Saturday, May 02, 2009

The Ubiquitous PRE-

from David: I heard an advertisement on WTCM-AM-580 that asked the listener to "pre-register." Being of stout belly and thinning mind, I didn't know what to do before I register. I believe the term should be "register in advance". Two commercials later, the station ran a commercial for a funeral home that recommended "preplanning". If I sit down with the funeral staff and make arraignments before I die, am I not "planning" or "planning in advance"?

I remember George Carlin railing against the PRE- epidemic in his book Brain Droppings. Since then, the prefix has crept into words so often that they now appear in dictionaries.

Once upon a time, the "before" concept applied to the word directly attached. Therefore, to prescreen a film was a ridiculous concept; you simply screened it, not screened it before you screened it. To preregister for a class was unthinkable; you must already have registered, so why go through the motions again? To preorder a book was insane; you simply ordered it.

The change in use, I believe, was that the "before" concept shifted to something outside the word itself. To prescreen now meant to screen a film before the general public saw it. To preplan was to plan your funeral before you even felt sick, let alone discovered that you were dying. To pretest was to test the student before letting her sign up for the class. To preorder a book was to order it before the publication date. And to preboard a plane, something that causes many a purist’s teeth to chatter, now means to board before the passengers without special needs.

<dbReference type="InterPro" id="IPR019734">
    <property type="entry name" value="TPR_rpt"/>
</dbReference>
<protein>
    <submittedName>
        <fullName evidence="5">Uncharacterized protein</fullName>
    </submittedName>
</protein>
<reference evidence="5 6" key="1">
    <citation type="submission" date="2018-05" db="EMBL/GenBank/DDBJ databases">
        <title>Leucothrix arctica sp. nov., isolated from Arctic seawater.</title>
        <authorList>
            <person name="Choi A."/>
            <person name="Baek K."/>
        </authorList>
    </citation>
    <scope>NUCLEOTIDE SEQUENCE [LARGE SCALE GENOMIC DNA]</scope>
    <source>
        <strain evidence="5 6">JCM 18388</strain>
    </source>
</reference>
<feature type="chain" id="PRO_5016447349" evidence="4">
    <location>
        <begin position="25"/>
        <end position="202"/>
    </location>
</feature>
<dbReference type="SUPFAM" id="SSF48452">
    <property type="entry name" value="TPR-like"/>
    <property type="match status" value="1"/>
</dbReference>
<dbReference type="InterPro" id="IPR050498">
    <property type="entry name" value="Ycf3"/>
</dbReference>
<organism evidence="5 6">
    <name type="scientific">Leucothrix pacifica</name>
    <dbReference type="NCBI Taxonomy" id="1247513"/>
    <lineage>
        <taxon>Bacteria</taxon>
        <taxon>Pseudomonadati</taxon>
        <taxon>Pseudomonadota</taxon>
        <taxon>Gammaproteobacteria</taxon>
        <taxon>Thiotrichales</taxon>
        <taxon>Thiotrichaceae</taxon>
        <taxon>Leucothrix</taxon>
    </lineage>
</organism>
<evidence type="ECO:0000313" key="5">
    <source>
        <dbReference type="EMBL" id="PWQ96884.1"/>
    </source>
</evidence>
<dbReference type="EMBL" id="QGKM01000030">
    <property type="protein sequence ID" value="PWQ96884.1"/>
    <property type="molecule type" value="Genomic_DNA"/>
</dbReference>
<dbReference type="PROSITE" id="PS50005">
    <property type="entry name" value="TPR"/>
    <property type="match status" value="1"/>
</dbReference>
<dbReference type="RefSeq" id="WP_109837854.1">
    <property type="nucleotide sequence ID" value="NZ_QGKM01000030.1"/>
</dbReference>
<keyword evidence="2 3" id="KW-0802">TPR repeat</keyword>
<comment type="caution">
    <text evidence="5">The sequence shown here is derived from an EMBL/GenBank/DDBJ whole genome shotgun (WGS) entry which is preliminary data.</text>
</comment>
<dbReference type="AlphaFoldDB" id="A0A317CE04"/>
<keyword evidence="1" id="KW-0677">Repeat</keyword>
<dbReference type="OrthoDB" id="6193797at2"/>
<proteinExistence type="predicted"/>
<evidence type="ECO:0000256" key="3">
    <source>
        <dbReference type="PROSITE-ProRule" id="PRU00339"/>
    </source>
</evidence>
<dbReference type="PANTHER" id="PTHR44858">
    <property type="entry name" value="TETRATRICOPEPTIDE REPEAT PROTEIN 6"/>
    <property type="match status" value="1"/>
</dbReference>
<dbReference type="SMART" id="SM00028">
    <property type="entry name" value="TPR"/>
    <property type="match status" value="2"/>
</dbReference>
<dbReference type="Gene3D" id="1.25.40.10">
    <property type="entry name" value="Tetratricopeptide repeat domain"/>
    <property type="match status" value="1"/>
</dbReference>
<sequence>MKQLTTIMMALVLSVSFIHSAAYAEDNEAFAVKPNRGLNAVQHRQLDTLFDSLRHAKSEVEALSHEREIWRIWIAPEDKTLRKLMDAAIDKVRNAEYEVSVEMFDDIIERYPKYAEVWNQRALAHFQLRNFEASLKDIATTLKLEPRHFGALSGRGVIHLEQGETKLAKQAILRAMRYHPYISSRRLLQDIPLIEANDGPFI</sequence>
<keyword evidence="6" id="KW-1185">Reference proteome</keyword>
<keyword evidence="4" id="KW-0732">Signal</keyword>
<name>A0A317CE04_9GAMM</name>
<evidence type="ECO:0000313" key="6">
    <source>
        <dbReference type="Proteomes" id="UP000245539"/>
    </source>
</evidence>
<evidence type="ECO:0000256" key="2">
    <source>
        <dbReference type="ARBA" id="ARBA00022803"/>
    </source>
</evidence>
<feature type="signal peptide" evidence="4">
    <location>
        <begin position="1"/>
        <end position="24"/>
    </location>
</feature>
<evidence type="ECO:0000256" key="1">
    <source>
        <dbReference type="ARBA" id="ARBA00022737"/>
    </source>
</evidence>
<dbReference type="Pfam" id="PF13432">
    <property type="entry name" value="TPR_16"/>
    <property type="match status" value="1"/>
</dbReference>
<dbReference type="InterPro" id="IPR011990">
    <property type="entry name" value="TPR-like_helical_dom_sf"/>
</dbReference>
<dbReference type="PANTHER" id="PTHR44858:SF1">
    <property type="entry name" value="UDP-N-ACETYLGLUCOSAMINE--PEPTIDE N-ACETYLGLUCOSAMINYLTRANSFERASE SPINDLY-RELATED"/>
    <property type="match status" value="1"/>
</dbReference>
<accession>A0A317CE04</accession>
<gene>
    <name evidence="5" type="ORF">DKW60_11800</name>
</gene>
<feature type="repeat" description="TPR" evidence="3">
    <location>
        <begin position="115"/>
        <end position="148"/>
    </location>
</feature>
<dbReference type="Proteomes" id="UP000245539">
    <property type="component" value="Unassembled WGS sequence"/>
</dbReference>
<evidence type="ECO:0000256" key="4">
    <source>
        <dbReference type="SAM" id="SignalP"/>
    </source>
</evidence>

I wouldn't have endorsed the new use back when it began because of the redundancy factor, but that is now irrelevant. These things are already in place. If you divorce the pre- from the word to which it is attached, as I illustrated above, it makes it all a bit more palatable. But using “in advance,” as you suggest, is a logical and incontrovertible alternative, and it has much to recommend it.

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